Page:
Before & after for an ashtanga yogi: an interview with Jayne

Berkhamsted Yoga: Before and after

Check out Jayne’s progress with her practice, with her “before” photo here and “after” photo at the bottom of the interview:

berkhamsted yoga

Jayne’s before photo

What attracted you to try ashtanga yoga? My husband bought me some Ashtanga yoga private sessions – I’d never heard of this form of yoga before then! What I liked straight away was the logical structure of the sequence, which makes it easy to repeat even when you can’t get to a class.

When did you first start and how regularly do you practice? I have loved practising yoga since 2000 and was introduced to Ashtanga in 2011. I love the Mysore practice as I can work at my own pace at the speed of my own breath and it allows me an ability to be introspective whilst also enjoying the energy of those practising around me in the room.

What were you expecting from it? I had no expectations whatsoever, which make the results I have attained from the practice all the more exciting!

What were the actual benefits?

Physical: flexibility and core strength, balance (on and off the mat)

Mental: I’m calmer, more courageous and independent.

When you started what were the challenges and how did you begin to overcome them? Although I was much younger when I started yoga, I was stiff and had no core strength, and I was quite fearful about hurting myself. I also lacked focus – Cathy would often remind me gently to bring my focus back what I was doing on my mat rather than on what was happening on the High Street! The fact that the practice follows the same series of postures each session means that you are able to quickly see glimmers of increased flexibility and strength that come with commitment to practice. The wonderful adjustments that come during the practice act as cues to the body as to which tissues can open up and which need to work in each posture, having such individual attention means that along with the release of tension comes a release of other emotions and tensions which are often stored in the body.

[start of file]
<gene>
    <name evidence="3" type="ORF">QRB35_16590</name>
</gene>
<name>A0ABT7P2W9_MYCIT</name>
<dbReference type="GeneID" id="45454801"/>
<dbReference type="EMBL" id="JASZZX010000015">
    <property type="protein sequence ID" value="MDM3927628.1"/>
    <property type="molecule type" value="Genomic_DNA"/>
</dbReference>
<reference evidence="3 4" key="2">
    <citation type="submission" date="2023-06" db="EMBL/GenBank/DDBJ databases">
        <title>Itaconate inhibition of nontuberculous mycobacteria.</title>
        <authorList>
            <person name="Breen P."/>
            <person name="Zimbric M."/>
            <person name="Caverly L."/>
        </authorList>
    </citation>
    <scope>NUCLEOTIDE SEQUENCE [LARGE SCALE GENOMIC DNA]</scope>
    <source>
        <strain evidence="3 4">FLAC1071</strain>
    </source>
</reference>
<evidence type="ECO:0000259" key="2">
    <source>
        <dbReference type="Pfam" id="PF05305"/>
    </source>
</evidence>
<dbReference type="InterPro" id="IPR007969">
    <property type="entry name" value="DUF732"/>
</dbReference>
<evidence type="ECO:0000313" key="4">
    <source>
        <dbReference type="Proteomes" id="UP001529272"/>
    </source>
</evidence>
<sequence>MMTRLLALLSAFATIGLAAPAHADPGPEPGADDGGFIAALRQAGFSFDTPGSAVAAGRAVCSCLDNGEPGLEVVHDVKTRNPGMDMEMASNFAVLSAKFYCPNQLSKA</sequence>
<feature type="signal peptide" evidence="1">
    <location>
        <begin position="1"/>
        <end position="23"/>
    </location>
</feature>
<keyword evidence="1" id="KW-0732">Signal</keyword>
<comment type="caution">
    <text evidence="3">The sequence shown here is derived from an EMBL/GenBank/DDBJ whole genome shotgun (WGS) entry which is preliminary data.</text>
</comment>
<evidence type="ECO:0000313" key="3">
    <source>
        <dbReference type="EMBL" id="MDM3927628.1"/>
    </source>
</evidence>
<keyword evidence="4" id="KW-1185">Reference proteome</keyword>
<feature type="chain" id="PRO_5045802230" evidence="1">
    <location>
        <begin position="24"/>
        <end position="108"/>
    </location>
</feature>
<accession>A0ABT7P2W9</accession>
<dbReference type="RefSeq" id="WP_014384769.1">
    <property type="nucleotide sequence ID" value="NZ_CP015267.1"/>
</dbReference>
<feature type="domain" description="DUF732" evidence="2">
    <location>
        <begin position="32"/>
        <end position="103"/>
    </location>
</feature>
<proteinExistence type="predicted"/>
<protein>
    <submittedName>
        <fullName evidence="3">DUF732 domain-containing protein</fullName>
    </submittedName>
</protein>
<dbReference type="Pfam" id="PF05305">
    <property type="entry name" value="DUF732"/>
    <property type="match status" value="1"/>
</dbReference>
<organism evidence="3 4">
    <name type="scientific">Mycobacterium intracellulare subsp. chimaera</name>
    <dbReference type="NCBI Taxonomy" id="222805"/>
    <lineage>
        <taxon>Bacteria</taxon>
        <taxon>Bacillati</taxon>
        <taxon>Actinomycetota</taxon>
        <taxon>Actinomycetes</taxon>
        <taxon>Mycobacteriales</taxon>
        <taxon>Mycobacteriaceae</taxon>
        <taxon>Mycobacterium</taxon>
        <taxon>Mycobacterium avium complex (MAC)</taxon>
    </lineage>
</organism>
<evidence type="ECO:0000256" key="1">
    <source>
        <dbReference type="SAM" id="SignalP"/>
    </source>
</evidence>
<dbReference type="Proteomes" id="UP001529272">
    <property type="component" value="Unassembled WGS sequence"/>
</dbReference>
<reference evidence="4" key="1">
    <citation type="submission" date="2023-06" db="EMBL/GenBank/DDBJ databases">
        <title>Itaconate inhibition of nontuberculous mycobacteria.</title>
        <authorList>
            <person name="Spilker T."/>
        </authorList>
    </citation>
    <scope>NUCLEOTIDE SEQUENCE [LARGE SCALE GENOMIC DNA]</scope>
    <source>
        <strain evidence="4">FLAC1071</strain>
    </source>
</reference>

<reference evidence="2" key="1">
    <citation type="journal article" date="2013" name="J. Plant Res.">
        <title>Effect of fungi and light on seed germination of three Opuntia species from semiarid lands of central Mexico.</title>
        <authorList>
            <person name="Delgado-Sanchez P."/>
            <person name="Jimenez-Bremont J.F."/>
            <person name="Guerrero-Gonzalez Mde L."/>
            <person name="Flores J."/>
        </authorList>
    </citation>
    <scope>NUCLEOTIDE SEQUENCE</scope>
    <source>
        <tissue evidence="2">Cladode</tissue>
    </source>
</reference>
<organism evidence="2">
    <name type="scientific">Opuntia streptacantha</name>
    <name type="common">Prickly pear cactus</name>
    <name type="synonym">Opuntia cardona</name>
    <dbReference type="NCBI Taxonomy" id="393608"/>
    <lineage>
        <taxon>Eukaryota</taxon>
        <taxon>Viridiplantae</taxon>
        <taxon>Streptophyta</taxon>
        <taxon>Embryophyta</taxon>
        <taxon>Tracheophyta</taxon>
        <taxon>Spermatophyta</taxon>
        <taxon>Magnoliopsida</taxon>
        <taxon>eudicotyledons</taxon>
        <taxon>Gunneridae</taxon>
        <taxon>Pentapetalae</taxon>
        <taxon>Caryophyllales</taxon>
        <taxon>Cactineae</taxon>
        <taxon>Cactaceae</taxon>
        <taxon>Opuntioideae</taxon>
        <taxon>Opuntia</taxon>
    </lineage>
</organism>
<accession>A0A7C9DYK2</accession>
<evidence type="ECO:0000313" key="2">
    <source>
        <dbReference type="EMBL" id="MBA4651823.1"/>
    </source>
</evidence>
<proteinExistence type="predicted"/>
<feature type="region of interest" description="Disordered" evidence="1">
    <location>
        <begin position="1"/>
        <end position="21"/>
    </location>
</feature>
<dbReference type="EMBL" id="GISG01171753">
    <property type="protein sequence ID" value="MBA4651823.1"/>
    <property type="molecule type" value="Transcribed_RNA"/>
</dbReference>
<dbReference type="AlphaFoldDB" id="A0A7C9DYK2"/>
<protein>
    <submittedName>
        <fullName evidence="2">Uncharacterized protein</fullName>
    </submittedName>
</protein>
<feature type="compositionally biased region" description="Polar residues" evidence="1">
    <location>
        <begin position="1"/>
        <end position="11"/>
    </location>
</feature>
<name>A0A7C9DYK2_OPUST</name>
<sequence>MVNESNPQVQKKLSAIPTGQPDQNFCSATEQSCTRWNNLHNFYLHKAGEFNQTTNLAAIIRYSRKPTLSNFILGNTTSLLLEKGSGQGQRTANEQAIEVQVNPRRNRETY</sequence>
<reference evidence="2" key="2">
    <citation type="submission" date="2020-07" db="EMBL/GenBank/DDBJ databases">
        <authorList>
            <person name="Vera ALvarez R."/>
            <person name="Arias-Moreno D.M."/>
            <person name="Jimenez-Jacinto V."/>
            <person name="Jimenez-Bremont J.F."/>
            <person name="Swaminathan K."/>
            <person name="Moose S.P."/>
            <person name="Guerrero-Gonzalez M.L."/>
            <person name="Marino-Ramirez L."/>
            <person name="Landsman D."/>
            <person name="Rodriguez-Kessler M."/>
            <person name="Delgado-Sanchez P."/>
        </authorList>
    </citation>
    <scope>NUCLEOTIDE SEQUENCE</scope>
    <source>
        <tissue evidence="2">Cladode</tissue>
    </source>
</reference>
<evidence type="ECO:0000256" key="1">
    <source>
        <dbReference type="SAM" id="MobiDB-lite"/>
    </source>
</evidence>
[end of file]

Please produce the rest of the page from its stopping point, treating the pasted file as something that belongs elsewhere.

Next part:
What do you specifically love about BAYoga studio? Sensitive adjustments and support of personal practice by Cathy, Caroline and Debbie. There are also relevant workshops available which complement my ashtanga yoga practice. I love that classes are year round and not just term time, and it’s all right in the centre of Berkhamsted.

What encouragement/advice would you give to a newbie to yoga?

Don’t compare yourself to others in the class- what one person can find straightforward, others can find challenging!

Don’t feel self conscious, everyone else is pleased that you are there practising and are far too busy themselves to notice what you are doing.

Enjoy the group energy but stay focused on your own breath.

Don’t worry if you forget the sequence, it will come with practice and the help of your teacher- everyone else in the room started the same way.

Be consistent in your practice and try to combine classes in the studio with home practice even if home practice is only a few sun salutations and savasana.

What do you think people get wrong about ashtanga yoga – what assumptions do people make that aren’t necessarily correct?

Myth 1: ‘Ashtanga is too serious’. Not true – so much laughter comes with this practice.

Myth 2: ‘Ashtanga is too competitive and dangerous’ – genuine Ashtanga practice has no room for ego and comparison with anyone other than your self. If you stick with your breath it is a safe, gentle and rewarding practice.

Myth 3: ‘You get more out of a led class.’ In actual fact the individual attention you receive from a Mysore style practice meets you on your mat each day with individual adjustments from your teacher to allow steady development at a pace that is right for your body.

Myth 4: ‘Its boring to do the same thing over and over again’- The Ashtanga sequence has been created as a logical flow to open each body system and muscle to ease the way into the next asana or posture. Following this system 6 days a week allows you to treat the practice as a meditation, your body and mind know what to expect and you can settle into whatever you meet on the mat each day. Following a sequence means that you are able to take responsibility for your own practice, it becomes second nature and easy to incorporate in your life even when working away or on holiday.

How does your practice help you in every day life? I’m far more patient and compassionate with others and myself; I’m much less in a rush than when I started. I love the feeling of lightness and energy that the practice gives me and the fact that my body enjoys back-bending and headstands which I didn’t even contemplate as a child! It’s not about having a perfect practice its about exploring the possibilities of my body and mind at each moment, maintaining a sense of humour and reminding myself of how much can be gained by connecting with the breath.

berkhamsted yoga

Jayne’s “after” photo

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